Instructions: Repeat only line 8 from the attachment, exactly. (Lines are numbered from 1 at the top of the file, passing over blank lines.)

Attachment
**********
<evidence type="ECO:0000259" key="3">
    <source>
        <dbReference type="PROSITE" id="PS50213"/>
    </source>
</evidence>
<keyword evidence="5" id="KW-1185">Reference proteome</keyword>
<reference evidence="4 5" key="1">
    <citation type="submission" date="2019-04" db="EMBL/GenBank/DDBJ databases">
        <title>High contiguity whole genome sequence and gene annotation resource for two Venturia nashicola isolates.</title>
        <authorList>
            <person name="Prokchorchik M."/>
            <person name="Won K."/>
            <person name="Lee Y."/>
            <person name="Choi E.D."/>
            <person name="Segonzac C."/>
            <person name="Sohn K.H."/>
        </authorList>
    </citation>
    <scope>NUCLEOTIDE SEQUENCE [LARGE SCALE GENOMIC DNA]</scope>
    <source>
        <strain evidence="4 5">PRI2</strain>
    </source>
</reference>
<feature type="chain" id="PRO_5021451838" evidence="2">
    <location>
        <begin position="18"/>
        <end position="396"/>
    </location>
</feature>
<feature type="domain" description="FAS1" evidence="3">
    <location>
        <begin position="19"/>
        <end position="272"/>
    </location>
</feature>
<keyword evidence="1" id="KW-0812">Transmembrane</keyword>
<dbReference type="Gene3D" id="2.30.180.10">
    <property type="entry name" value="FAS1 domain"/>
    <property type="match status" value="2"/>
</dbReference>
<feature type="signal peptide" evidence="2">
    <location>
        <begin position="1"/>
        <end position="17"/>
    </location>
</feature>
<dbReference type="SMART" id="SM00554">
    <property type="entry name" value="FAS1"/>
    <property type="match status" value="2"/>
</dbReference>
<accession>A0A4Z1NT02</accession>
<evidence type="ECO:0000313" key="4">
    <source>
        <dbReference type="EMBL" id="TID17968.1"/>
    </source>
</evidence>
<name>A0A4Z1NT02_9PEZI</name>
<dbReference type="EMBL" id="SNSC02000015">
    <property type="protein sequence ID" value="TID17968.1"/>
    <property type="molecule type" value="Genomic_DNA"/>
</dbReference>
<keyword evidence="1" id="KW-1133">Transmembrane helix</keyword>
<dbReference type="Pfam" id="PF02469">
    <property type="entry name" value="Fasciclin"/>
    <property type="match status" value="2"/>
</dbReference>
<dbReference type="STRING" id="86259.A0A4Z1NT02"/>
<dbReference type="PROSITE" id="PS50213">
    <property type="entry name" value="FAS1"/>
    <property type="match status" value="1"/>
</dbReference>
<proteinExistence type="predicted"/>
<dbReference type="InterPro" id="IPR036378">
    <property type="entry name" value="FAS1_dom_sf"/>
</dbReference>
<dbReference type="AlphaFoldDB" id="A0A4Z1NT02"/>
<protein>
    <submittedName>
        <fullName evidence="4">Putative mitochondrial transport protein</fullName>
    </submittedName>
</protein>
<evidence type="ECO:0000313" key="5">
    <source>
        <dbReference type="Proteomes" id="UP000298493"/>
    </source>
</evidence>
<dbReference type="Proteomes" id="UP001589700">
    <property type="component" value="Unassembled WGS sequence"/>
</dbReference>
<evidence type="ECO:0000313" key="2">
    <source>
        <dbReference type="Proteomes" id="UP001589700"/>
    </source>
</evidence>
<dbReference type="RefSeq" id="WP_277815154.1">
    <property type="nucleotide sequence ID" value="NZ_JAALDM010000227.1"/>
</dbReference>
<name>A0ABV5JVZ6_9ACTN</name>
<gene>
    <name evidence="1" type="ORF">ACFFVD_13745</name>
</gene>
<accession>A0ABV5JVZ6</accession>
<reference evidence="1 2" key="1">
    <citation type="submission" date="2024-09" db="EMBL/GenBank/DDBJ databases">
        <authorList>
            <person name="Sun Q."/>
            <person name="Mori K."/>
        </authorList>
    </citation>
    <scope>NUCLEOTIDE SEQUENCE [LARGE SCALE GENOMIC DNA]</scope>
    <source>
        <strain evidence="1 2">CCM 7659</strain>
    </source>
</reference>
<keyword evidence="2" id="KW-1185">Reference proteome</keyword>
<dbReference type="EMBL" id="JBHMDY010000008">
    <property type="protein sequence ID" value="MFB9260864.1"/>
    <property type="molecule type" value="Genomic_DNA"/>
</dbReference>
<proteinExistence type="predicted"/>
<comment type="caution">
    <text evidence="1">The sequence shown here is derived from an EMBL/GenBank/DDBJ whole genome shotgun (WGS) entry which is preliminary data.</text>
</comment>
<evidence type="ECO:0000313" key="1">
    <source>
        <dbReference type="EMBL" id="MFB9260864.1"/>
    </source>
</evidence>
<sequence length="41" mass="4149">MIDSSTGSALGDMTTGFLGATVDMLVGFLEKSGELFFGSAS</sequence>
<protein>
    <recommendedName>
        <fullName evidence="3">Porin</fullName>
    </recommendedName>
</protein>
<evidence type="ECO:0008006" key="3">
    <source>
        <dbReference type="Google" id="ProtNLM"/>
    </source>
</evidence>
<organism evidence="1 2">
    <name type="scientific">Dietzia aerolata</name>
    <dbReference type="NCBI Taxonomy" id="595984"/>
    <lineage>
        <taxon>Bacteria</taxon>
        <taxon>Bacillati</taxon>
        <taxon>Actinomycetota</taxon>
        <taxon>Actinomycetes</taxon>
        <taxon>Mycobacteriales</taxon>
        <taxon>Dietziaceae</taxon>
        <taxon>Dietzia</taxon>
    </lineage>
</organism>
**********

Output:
    <citation type="submission" date="2019-04" db="EMBL/GenBank/DDBJ databases">